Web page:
The commandment referred to here is the fourth of the Ten Commandments. It states in part, “Six days shalt thou labour, and do all thy work: But the seventh day is the sabbath of the Lord thy God: in it thou shalt not do any work” (Exodus 20:9, 10). Note that the day is called “the sabbath of the Lord thy God”-not “the Sabbath of the Jews” as some claim.
Jesus Himself told the religious leaders that He was “Lord also of the sabbath” (Mark 2:28). Because Jesus did all of the work of creation (John 1:3), it was He that blessed the seventh day and rested with Adam on that first Sabbath in Eden.
In fact, Jesus gave the vision of Revelation to the Apostle John on the Sabbath when he was a prisoner on the lonely isle of Patmos. John simply described it as happening “on the Lord’s day” (Revelation 1:10). But which day is the Lord’s day? In Isaiah 58:13, God refers to the Sabbath as “my holy day.” Never, not once in the Bible is the first day called the Lord’s day!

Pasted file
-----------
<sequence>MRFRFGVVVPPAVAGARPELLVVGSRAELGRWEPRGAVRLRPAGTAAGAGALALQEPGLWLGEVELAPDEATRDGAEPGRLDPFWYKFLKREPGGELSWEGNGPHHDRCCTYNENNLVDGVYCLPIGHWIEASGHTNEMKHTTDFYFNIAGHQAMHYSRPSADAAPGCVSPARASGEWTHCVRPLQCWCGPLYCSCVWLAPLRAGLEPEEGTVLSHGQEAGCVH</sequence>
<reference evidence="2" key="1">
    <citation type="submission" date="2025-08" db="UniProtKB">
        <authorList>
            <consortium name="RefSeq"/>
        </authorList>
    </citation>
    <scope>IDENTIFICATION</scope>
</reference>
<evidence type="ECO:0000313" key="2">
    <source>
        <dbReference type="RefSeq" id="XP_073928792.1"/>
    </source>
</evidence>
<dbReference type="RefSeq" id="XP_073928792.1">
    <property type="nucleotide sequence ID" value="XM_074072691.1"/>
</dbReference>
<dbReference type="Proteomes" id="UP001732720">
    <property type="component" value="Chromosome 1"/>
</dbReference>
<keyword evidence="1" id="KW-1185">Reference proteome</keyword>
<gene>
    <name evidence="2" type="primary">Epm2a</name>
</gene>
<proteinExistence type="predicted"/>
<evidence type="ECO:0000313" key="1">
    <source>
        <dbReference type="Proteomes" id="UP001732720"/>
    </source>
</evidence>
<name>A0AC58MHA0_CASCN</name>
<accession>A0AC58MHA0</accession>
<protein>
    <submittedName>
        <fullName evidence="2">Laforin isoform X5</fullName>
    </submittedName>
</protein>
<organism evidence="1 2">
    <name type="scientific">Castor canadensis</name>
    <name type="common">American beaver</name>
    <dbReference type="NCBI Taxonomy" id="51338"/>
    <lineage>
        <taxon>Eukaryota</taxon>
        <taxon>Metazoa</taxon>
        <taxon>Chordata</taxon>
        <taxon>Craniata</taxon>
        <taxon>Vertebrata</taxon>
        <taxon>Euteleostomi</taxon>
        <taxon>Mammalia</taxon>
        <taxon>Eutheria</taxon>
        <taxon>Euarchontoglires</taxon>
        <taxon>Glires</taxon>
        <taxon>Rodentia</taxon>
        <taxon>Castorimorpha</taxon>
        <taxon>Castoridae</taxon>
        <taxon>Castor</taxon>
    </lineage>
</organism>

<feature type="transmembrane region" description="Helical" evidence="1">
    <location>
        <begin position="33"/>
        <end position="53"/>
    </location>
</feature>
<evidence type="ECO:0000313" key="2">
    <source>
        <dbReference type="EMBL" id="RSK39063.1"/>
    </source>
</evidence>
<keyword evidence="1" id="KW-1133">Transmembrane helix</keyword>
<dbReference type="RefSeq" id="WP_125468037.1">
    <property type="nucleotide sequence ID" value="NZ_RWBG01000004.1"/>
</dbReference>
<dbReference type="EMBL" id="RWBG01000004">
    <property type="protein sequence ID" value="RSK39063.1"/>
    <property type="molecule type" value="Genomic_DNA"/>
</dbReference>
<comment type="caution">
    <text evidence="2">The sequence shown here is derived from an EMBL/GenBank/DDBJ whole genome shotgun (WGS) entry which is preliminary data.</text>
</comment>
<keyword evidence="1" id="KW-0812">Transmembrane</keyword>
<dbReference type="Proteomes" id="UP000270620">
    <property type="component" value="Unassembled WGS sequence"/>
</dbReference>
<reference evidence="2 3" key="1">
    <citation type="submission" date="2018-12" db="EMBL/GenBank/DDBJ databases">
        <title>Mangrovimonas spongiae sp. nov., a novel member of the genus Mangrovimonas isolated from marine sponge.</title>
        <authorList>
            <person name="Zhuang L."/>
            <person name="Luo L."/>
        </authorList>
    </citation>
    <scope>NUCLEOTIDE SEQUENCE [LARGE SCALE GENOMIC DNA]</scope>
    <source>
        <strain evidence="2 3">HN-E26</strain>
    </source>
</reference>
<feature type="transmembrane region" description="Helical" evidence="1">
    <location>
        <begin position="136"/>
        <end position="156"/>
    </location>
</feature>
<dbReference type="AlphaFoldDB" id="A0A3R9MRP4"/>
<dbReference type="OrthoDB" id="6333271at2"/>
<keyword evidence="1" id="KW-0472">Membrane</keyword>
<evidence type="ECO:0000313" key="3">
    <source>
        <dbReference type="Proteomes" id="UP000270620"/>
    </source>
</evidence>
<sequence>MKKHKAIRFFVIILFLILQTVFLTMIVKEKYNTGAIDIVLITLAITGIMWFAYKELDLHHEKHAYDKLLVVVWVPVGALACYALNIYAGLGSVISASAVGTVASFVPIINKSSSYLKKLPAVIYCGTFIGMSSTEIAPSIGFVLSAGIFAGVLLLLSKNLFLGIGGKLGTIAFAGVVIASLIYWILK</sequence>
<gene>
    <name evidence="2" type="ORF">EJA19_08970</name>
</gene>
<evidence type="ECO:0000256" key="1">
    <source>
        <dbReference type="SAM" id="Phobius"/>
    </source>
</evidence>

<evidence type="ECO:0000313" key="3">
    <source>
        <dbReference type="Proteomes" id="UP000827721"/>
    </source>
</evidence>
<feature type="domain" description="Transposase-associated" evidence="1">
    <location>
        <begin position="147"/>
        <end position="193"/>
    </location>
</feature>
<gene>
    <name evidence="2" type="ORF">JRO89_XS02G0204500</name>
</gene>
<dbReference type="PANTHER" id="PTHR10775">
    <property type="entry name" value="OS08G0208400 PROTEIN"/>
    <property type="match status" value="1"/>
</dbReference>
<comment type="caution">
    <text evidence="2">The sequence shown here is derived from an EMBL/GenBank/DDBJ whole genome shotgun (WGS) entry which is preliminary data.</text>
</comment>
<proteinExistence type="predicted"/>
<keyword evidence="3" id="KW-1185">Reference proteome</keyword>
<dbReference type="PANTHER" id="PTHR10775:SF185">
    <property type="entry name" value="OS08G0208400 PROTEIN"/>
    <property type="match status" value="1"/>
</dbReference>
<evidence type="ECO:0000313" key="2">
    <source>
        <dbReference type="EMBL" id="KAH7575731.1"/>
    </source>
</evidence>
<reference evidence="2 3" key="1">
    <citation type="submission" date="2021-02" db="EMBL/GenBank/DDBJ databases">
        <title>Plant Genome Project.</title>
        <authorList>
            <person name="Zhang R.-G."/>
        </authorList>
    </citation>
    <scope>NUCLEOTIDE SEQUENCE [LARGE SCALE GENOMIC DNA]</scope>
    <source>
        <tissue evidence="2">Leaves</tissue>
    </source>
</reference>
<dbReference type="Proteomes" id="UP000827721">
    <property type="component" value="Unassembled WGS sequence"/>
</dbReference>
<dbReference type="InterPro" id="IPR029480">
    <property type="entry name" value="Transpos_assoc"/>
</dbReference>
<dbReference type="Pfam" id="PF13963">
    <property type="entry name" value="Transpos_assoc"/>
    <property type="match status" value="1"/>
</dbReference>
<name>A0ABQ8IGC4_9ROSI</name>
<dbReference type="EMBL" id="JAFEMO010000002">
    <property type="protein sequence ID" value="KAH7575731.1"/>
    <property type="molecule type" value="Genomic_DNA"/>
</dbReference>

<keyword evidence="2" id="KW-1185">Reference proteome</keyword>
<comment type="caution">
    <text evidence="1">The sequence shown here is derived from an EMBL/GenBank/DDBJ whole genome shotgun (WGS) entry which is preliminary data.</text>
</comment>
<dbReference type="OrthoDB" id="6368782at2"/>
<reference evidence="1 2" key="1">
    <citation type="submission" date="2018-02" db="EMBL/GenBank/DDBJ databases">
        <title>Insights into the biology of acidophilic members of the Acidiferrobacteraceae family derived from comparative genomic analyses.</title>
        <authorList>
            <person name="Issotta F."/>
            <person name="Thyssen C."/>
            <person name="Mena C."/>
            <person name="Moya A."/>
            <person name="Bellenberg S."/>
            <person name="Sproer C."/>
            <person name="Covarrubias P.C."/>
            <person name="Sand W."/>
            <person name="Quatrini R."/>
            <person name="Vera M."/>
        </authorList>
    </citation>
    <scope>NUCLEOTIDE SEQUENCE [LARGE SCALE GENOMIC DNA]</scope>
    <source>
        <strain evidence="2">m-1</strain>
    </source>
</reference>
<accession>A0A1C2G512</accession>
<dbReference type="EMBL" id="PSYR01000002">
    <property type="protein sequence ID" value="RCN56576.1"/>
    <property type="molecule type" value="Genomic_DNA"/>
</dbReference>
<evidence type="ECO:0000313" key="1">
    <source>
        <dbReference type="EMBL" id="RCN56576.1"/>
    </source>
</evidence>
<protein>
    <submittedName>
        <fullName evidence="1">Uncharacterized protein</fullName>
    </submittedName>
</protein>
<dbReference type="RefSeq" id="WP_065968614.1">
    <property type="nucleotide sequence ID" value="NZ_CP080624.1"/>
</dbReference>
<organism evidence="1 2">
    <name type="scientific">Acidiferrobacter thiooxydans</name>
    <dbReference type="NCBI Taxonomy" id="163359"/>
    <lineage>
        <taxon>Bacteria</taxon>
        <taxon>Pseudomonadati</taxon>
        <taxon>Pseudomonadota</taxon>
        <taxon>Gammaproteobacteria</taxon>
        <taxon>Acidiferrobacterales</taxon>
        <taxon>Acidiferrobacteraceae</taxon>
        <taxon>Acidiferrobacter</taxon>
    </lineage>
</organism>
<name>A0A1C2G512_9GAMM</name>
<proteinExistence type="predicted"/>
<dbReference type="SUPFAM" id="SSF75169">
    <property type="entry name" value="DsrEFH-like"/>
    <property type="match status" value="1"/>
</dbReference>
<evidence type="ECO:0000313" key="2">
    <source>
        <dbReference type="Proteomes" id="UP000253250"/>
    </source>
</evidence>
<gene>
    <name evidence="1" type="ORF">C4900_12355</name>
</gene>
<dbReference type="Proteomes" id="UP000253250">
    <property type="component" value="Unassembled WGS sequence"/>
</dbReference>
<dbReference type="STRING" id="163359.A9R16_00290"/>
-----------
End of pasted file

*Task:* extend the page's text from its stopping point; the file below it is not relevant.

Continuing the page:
So … What About Sunday?
But what biblical claim does the first day of the week have to being called the Sabbath? History records that Christians didn’t generally observe Sunday as a day of rest or worship until almost 300 years after Christ. Certainly none of the apostles ever observed the first day as a day of worship in place of the Sabbath.
Some try to use Acts 20:7, “And upon the first day of the week, when the disciples came together to break bread,” as evidence that the disciples were having a communion service on the first day, thus designating it as the new day of worship. But the New Testament records that the disciples broke bread from house to house “daily” (Acts 2:46).